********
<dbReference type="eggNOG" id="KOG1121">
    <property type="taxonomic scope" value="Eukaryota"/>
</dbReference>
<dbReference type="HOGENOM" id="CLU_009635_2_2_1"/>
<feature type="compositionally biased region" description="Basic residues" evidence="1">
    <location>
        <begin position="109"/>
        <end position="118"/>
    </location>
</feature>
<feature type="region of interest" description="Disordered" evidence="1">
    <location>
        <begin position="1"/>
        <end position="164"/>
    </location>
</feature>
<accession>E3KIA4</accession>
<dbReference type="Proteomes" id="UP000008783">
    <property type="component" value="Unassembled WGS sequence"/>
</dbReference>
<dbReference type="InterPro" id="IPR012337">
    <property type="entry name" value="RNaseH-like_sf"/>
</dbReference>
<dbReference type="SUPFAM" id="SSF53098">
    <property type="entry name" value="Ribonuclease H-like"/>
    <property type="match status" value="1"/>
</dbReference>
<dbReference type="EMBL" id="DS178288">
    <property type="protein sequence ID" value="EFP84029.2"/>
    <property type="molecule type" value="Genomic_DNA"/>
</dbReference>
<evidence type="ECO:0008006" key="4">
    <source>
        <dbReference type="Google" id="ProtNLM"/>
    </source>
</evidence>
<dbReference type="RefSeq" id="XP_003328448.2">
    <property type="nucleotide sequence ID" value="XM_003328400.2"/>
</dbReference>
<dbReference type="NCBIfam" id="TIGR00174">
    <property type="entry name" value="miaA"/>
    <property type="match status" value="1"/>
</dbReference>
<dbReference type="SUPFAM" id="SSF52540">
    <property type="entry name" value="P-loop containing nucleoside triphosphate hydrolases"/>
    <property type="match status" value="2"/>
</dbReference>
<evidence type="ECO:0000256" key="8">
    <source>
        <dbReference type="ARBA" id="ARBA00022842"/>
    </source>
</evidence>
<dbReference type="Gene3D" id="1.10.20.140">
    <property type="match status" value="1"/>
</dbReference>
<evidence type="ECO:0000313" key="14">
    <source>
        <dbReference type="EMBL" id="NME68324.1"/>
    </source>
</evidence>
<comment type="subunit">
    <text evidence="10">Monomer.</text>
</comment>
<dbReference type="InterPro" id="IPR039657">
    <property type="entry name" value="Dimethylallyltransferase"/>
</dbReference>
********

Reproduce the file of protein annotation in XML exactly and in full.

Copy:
<dbReference type="eggNOG" id="KOG1121">
    <property type="taxonomic scope" value="Eukaryota"/>
</dbReference>
<dbReference type="HOGENOM" id="CLU_009635_2_2_1"/>
<feature type="compositionally biased region" description="Basic residues" evidence="1">
    <location>
        <begin position="109"/>
        <end position="118"/>
    </location>
</feature>
<feature type="region of interest" description="Disordered" evidence="1">
    <location>
        <begin position="1"/>
        <end position="164"/>
    </location>
</feature>
<accession>E3KIA4</accession>
<dbReference type="Proteomes" id="UP000008783">
    <property type="component" value="Unassembled WGS sequence"/>
</dbReference>
<dbReference type="InterPro" id="IPR012337">
    <property type="entry name" value="RNaseH-like_sf"/>
</dbReference>
<dbReference type="SUPFAM" id="SSF53098">
    <property type="entry name" value="Ribonuclease H-like"/>
    <property type="match status" value="1"/>
</dbReference>
<dbReference type="EMBL" id="DS178288">
    <property type="protein sequence ID" value="EFP84029.2"/>
    <property type="molecule type" value="Genomic_DNA"/>
</dbReference>
<evidence type="ECO:0008006" key="4">
    <source>
        <dbReference type="Google" id="ProtNLM"/>
    </source>
</evidence>
<dbReference type="RefSeq" id="XP_003328448.2">
    <property type="nucleotide sequence ID" value="XM_003328400.2"/>
</dbReference>
<dbReference type="NCBIfam" id="TIGR00174">
    <property type="entry name" value="miaA"/>
    <property type="match status" value="1"/>
</dbReference>
<dbReference type="SUPFAM" id="SSF52540">
    <property type="entry name" value="P-loop containing nucleoside triphosphate hydrolases"/>
    <property type="match status" value="2"/>
</dbReference>
<evidence type="ECO:0000256" key="8">
    <source>
        <dbReference type="ARBA" id="ARBA00022842"/>
    </source>
</evidence>
<dbReference type="Gene3D" id="1.10.20.140">
    <property type="match status" value="1"/>
</dbReference>
<evidence type="ECO:0000313" key="14">
    <source>
        <dbReference type="EMBL" id="NME68324.1"/>
    </source>
</evidence>
<comment type="subunit">
    <text evidence="10">Monomer.</text>
</comment>
<dbReference type="InterPro" id="IPR039657">
    <property type="entry name" value="Dimethylallyltransferase"/>
</dbReference>